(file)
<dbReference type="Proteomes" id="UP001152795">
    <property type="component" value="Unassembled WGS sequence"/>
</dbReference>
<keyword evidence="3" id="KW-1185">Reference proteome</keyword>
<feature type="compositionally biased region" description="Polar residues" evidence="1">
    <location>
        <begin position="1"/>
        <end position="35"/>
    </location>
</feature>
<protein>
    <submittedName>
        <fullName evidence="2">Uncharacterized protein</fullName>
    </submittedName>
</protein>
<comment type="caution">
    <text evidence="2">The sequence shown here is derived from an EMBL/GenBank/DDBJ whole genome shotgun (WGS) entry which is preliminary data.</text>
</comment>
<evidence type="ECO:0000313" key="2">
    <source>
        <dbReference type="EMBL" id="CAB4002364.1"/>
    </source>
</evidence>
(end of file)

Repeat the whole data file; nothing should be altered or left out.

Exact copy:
<dbReference type="Proteomes" id="UP001152795">
    <property type="component" value="Unassembled WGS sequence"/>
</dbReference>
<keyword evidence="3" id="KW-1185">Reference proteome</keyword>
<feature type="compositionally biased region" description="Polar residues" evidence="1">
    <location>
        <begin position="1"/>
        <end position="35"/>
    </location>
</feature>
<protein>
    <submittedName>
        <fullName evidence="2">Uncharacterized protein</fullName>
    </submittedName>
</protein>
<comment type="caution">
    <text evidence="2">The sequence shown here is derived from an EMBL/GenBank/DDBJ whole genome shotgun (WGS) entry which is preliminary data.</text>
</comment>
<evidence type="ECO:0000313" key="2">
    <source>
        <dbReference type="EMBL" id="CAB4002364.1"/>
    </source>
</evidence>